Monday, December 23, 2019

Crews safely remove, detonate dangerous chemical device

Homeowner finds poisonous theft deterrent in old safe

Our Spill Response program is usually thought of as the team that responds to oil spills across Washington. What people may not know is that they also respond to many other dangerous situations that could harm our environment or threaten human health. 

The theft deterrent device.
“We remove the hazards from illegal drug manufacturing facilities and we also respond to and identify unknown chemical substances; things like abandoned containers or drums that aren’t labeled, mystery chemicals discovered in homes and schools,” said Spill Response Section Manager Dave Byers. “A lot of what we run across is very toxic … phosphine gas, cyanide, acids, and flammable materials.”

Last Thursday, the Spill Response team got a call from the Kennewick Fire Department. A homeowner had purchased an old safe and found a theft deterrent device inside comprised of three glass vials of a slightly opaque, unknown liquid. Antique devices like these commonly used chloropicrin or phosgene, poison gases first manufactured for chemical warfare during World War I.

The idea behind the design? Potential safe crackers would break the vials and get a toxic surprise.

Testing for hazardous chemicals before detonation.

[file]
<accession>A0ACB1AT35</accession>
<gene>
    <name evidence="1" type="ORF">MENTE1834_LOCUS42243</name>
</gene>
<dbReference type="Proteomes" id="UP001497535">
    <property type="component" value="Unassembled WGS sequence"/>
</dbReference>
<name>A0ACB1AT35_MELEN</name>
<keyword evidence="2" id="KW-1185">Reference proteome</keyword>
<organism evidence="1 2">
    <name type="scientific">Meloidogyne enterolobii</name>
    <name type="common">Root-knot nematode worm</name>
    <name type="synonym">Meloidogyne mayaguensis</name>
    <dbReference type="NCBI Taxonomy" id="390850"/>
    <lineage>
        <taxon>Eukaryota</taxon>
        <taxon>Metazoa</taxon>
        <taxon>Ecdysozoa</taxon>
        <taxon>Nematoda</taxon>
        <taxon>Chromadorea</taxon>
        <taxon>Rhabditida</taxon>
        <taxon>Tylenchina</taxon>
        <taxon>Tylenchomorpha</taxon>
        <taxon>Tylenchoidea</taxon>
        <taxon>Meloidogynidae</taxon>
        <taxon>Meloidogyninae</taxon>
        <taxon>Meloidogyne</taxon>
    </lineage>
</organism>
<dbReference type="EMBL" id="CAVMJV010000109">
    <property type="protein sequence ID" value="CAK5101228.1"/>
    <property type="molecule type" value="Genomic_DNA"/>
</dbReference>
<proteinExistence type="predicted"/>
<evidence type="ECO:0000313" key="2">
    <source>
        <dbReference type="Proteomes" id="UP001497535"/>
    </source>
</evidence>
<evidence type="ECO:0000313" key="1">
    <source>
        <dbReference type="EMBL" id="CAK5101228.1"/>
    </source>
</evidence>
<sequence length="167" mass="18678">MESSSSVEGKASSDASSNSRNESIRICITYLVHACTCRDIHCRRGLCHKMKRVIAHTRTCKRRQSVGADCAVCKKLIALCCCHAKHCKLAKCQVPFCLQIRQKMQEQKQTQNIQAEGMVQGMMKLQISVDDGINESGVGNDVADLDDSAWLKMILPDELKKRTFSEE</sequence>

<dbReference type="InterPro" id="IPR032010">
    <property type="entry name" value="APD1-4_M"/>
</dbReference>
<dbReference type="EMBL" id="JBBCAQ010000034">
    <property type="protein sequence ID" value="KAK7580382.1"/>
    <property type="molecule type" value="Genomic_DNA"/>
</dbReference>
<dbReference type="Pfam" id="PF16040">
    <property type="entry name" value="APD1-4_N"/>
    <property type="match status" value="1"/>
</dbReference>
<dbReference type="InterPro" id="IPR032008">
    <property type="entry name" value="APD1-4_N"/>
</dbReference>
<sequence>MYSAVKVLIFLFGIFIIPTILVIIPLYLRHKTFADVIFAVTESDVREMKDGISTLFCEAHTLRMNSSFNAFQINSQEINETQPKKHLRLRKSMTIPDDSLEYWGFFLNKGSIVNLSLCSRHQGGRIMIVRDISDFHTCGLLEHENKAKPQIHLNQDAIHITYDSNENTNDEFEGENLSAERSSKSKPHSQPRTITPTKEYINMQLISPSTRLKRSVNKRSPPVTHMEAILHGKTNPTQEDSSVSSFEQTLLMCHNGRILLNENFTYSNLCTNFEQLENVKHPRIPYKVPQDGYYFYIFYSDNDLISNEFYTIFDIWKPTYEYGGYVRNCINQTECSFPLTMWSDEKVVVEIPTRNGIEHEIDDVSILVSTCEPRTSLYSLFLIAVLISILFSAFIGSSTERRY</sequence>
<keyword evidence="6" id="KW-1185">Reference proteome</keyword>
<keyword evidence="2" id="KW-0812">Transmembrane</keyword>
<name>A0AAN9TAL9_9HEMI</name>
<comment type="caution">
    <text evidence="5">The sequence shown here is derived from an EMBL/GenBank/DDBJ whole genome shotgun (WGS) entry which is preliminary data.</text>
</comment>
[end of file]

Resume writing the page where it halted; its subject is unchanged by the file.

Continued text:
Since local hazardous waste collectors wouldn’t take the vials, Spill Response Manager Andy Wilson picked them up for inspection and disposal. When Wilson contacted the National Guard 10th Civil Support Team for assistance, he learned the vials could actually contain highly-volatile nitroglycerin or picric acid. He and the National Guard opted for caution and called the Washington State Patrol bomb squad.

They tested the chemicals, which were identified as Chloropicrin, a gas that can cause severe irritation to the eyes, lungs and skin. The bomb squad elected to detonate the chemicals to ensure safe disposal.

“Our small but highly skilled team never knows what we’ll be responding to until we get the call,” said Spill Response Supervisor Sam Hunn. “That’s what makes it fun. But we’re rarely operating alone. We work with our partners in the emergency response community to make sure we finish the job safely and efficiently. In this case, that meant working with partners who have access to explosives.”

While this incident ended in the safe removal and disposal of hazardous chemicals, the outcome could have been very different, depending on the actions of the homeowner. If you come across unknown or unmarked chemicals, don’t just toss them in the trash. Ecology’s Spill Response team can help identify and dispose of them if necessary. They can be reached anytime by contacting Washington Division of Emergency Management at 1-800-258-5990.

Learn more about Ecology’s Spill Response program at

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